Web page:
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By Karen MacKay
Younger lawyers entering firms today are definitely wired differently than previous generations. Entitlement is probably the word most often used when older lawyers talk about the new generation. I’ve heard statements like, “They expect us to hand them opportunities, but they don’t have any initiative.” And, “The partners are here on weekends—associates aren’t. When I was a junior, I was always here on weekends because I thought I should be. It wasn’t because I had any work—I got the work by being around.”
A variety of factors, of course, account for the differing views of different generations. But as I was talking through a number of issues with partners in a client firm recently, this idea occurred to me: We learn a lot about how we act as adults by how we played as kids—a fact that might spur partners’ thinking about how to lead the newest breed of associates.
Most of the partners in law firms today are, like myself, members of the baby boomer generation. When we were kids in the 1960s, the world seemed like a safer place. After school we could play outside until the streetlights went on and then—whatever we were doing–we all had to go home. That was the rule, plain and simple, and it was pretty much the same rule in every house. Our parents didn’t try to “manage” our playtime. We learned how to get along with people because we made our own friends without our parents being involved. We learned to deal with conflict, we learned to negotiate, and we learned to play fair or else we were kicked out of the game. When and how we got our homework done was our responsibility and nobody else’s. In short, most of our generation developed what we now call “initiative” because we lived fairly unstructured childhoods with simple rules and we made our own fun.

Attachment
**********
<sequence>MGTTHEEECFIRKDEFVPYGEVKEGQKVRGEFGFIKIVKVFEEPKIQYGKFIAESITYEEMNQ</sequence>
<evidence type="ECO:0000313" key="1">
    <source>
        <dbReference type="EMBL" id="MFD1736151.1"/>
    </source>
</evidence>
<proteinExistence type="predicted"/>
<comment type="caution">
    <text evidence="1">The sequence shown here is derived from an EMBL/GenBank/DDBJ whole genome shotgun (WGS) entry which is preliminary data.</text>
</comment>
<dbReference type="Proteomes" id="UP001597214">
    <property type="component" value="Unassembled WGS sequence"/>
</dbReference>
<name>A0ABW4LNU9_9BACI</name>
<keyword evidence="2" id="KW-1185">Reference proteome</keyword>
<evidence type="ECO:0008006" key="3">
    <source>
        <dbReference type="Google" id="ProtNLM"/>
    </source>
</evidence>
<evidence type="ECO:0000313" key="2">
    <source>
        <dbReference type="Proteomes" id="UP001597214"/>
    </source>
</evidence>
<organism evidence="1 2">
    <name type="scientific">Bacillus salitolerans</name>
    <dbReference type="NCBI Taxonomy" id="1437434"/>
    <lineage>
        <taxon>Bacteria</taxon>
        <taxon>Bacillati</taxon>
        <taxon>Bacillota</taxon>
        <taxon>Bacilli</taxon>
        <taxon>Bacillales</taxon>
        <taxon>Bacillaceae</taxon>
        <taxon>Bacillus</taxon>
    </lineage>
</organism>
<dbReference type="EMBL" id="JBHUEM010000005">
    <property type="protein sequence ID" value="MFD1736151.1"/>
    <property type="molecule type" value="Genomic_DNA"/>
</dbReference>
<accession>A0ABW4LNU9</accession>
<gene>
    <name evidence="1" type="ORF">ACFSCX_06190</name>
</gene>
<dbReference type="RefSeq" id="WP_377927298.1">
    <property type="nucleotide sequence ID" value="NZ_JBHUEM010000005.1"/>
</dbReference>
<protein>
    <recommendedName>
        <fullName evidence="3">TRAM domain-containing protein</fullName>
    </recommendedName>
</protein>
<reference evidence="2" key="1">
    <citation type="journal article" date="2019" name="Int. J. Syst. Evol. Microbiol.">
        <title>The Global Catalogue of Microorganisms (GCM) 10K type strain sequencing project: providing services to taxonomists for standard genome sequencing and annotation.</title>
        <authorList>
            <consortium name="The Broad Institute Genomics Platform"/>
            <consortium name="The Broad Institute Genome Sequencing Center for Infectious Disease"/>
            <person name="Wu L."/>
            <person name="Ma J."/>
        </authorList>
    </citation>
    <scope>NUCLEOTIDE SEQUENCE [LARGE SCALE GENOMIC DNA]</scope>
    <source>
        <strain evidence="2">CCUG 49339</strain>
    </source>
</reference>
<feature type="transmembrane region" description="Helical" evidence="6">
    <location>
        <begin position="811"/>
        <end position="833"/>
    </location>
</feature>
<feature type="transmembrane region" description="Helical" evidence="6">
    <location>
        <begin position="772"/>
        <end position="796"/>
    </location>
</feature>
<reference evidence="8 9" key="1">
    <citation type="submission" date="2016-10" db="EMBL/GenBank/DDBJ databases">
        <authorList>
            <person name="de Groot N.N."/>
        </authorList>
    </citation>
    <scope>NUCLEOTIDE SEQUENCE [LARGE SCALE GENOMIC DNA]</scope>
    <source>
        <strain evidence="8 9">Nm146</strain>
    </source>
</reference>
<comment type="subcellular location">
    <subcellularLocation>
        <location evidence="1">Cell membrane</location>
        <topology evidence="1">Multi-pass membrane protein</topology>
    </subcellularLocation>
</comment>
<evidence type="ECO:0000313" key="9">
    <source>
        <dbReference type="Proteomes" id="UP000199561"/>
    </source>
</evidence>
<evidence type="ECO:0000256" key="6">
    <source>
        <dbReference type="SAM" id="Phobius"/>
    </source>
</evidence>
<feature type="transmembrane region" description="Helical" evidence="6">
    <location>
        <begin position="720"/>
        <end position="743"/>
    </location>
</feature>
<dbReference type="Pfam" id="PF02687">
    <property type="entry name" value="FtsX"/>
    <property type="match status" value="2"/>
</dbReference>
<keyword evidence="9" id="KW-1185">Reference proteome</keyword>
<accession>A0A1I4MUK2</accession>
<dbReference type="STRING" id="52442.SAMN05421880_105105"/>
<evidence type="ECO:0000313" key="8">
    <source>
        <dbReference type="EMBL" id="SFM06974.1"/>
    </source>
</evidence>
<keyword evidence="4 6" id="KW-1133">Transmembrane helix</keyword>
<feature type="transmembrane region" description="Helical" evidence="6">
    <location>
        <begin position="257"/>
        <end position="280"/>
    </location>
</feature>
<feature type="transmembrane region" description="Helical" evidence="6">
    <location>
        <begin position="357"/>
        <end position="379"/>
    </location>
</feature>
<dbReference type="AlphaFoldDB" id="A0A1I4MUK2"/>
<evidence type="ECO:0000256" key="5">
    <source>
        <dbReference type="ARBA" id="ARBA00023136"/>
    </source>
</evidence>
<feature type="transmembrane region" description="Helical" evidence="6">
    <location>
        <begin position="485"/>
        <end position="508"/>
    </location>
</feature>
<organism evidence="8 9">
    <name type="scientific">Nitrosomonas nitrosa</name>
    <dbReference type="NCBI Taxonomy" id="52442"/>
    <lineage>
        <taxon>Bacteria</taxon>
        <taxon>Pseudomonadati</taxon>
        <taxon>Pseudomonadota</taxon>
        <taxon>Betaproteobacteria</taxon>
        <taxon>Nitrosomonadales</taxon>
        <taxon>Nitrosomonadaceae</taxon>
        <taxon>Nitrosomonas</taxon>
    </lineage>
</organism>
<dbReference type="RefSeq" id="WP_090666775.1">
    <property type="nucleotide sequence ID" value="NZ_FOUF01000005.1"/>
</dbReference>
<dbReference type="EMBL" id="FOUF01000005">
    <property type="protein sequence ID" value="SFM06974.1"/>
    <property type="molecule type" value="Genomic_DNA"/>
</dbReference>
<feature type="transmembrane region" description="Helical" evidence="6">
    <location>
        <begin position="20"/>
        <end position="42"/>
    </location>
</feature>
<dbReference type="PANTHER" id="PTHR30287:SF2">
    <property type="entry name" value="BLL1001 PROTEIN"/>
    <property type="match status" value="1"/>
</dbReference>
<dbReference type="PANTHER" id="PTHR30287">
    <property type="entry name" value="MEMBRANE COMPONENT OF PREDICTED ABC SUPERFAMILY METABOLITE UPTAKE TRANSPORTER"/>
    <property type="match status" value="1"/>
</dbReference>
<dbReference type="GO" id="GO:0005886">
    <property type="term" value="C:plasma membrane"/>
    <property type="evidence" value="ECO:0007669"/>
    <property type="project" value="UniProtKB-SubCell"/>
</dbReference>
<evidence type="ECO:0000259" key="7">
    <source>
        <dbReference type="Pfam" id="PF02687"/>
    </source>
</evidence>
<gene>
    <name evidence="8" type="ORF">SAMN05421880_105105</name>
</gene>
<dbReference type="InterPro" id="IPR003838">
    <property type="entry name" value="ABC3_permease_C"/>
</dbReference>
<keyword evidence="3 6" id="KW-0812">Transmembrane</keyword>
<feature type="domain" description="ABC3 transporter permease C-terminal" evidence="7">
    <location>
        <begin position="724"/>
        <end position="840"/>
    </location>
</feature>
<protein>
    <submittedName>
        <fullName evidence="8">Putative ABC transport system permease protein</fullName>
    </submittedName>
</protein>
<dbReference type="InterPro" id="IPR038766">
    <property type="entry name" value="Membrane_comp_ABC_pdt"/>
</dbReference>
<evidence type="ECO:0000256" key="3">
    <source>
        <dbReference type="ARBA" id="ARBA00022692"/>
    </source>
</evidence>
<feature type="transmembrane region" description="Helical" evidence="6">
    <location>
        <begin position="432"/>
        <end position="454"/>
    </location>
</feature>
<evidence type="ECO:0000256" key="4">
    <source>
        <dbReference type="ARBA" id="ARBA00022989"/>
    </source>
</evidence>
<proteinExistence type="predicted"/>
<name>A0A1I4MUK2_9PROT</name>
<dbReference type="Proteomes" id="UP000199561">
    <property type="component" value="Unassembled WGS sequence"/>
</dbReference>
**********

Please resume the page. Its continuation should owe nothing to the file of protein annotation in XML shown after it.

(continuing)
Let’s compare this to the experience that most of the youngest law firm associates would have had in their childhood play. The youngest lawyers (in large part, children of the baby boomers) are now about 25 or 26 years old and hit the playground in the 1980s. As their parents, we worried about their safety so we took them to the playground and we stayed with them. We worried about their education so we structured the evenings so that they got their homework done—and if they didn’t get their homework done, we thought that, as parents, it was our fault. We also thought that if we kept them busy they wouldn’t get into trouble, so Tuesday was swimming lessons, Wednesday was Brownies or Cub Scouts, Thursday was family night when we turned off the TV and played board games—and so on throughout the week. We provided structure, we chose the activities, and we drove them to and from everything.
Now these young lawyers are entering your firm. They want structure. They want you to deliver professional development. And they want you to help them build their careers. They want you to assign the work, rather than just assuming they’ll seek it out before they’ve developed the necessary know-how.
The leadership challenge is to find ways to keep them in the game. The sustainability of your firm depends on it